Homesteading is becoming more and more appealing , especially in the world of frugality, but what can be done for those of us who don’t sit on property or don’t plan to invest in land? Have no fear! Homesteading is not just about having a vegetable garden, it’s also a way of life with many practices that can be incorporated even into tiny or urban living situations!
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Living on less than one income: Do you have a spouse who’s income you benefit from? Forgetaboutit! Forget about that extra money and live on less than one income. Are you single and living on just what you make? Live on less than your income! Wondering what to do with all that extra!? Fatten up your emergency fund or contribute more to your 401(k). That way when your job lays off 45 people in one day you won’t be as stressed to lose your income when you’re 30 weeks pregnant.
What the Internet has to say:
- This article from Lovely Greens gives some simple tips on the ‘how-to’s’ of starting an urban homestead. It’s an excellent combo of mindset shifts and tangible practices!
What Jen and Jill have to say:
- Remove yourself from consumerism – this is a thoughtful starting point!
- Learn the ways of old – don’t reinvent the wheel! There’s some tried and true practices out there!
- Be a good steward of the land by practicing the 5 R’s:
-REFUSE to buy one-time use plastics and non-recyclable products.
-REDUCE the amount you use by becoming a minimalist.
-REUSE an item over and over again before recycling.
-REPURPOSE by giving a new purpose to old items. Turn that milk jug into a lantern.
-RECYLCE all items that have been through the first 4 R’s.
4. Live sustainably and support local economy
5. Share your knowledge – pass on what you’ve learned! It’s what we do here in our community and it comes with the territory of living a lifestyle worth replicating
More from the Internet:
This article from My Humble Kitchen gives us 5 frugal strategies for creating an urban homestead. This one makes homesteading feel very attainable in any neighborhood!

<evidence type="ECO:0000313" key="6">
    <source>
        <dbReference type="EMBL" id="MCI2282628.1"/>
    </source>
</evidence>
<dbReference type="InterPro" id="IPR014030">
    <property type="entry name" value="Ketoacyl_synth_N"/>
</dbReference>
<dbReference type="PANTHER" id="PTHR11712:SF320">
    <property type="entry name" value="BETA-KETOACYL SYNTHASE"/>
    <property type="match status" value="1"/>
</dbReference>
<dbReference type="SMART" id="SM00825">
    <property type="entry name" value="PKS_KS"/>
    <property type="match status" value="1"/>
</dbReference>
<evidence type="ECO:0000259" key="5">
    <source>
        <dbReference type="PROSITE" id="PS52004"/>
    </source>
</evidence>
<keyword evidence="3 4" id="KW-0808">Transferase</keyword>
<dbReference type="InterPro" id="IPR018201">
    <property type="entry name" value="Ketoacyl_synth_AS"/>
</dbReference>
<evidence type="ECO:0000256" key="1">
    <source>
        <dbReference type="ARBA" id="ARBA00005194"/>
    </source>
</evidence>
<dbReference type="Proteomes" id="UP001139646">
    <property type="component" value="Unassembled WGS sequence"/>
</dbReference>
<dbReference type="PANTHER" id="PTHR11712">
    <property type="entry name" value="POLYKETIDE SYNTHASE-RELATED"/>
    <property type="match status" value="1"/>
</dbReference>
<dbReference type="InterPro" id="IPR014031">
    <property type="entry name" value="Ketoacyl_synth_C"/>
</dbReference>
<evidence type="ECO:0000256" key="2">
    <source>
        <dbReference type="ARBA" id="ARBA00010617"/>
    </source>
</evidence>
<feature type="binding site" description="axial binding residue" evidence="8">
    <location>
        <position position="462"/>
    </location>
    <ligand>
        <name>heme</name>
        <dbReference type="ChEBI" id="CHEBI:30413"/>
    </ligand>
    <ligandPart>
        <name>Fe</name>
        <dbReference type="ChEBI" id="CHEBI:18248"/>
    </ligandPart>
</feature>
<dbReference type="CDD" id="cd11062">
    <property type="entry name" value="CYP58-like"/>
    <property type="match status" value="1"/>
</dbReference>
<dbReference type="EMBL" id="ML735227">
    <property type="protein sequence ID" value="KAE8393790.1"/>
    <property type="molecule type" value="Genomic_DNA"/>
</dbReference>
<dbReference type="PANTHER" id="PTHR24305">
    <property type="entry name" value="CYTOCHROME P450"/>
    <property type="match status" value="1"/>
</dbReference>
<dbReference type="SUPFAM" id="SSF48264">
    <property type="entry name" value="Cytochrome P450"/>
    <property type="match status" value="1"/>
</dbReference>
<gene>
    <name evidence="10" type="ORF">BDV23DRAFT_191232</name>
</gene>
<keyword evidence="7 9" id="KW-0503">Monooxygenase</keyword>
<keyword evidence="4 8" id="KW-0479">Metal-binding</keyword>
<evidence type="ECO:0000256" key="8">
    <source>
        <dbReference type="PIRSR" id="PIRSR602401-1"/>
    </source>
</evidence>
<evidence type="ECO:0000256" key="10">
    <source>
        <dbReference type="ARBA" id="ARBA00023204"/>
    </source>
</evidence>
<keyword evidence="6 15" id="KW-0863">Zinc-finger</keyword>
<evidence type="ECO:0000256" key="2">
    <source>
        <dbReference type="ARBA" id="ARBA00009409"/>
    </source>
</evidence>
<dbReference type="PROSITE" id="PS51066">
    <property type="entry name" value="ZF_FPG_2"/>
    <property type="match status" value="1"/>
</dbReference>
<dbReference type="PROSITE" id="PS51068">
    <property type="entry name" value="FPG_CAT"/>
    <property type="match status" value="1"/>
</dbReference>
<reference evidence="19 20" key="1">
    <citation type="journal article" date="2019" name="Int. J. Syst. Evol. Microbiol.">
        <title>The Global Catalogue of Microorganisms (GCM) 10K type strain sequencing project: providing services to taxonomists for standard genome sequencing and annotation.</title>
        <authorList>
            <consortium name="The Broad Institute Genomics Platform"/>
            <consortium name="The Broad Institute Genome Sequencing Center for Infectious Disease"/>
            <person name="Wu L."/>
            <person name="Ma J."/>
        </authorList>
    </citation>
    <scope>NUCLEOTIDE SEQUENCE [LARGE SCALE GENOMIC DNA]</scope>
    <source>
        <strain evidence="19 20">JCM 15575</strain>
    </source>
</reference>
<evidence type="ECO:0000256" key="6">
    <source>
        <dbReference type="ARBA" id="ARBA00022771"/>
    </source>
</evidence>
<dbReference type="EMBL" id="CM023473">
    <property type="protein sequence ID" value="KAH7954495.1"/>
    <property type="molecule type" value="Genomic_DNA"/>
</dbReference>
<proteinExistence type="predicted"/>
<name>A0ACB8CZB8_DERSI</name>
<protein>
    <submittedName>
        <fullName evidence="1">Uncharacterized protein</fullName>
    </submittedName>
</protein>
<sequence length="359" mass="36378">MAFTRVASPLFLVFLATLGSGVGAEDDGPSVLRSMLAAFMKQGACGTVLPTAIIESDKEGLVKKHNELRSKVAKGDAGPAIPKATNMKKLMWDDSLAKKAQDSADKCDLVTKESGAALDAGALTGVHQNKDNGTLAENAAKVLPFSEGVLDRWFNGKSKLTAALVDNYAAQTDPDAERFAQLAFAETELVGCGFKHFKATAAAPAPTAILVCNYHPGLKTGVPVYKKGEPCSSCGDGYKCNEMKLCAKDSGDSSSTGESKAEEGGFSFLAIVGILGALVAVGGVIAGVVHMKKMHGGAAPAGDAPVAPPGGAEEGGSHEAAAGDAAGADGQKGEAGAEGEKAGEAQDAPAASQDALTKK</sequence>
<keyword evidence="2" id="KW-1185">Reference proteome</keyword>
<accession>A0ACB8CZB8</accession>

More from Jen and Jill:
1.Work as a team; this saves both energy and finances when labor is divided up and chances of needing to hire someone are reduced
2. Start small – we can’t emphasize this enough! Build up to the level at which you want to be; you will gain knowledge along the way and excitement to do/learn more
*link to tiered composting planter. There are less expensive options out there, but this is the idea!
3. Upcycle – give things a new purpose AND save cash (the article gives pallet wood, and recycled barrels as examples)
4. Make your own compost soil – reduces amount thrown into the trash and enriches the soil!
5. Save seeds and grow your own starts, this is a money saver AND possibly even a money maker!
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3 Things You Can Do Today to Start Homesteading
- Connect with likeminded people in your community. And get to know your neighbors and local laws regarding homesteading.
- Start a compost. You literally just need to put food scraps and stuff you can find outside into a sealable container and roll it around every few days. 2:1 green to brown.
- Bake your own bread. Madeline in our Facebook group does this and said she saves loads of money. But Joel pointed out that it saves LOAVES of money 😉
BONUS: listener Ariana wrote a great blog post about how to start an affordable herb garden, check it out here
Frugal Friends Book Club:
It’s April and we’re reading Think and Grow Rich by Napoleon Hill
- If you want a free copy, leave us a review on iTunes or Stitcher, screenshot the review and send it to firstname.lastname@example.org.
- We’ll select the winners at the end of the month.
See you next week!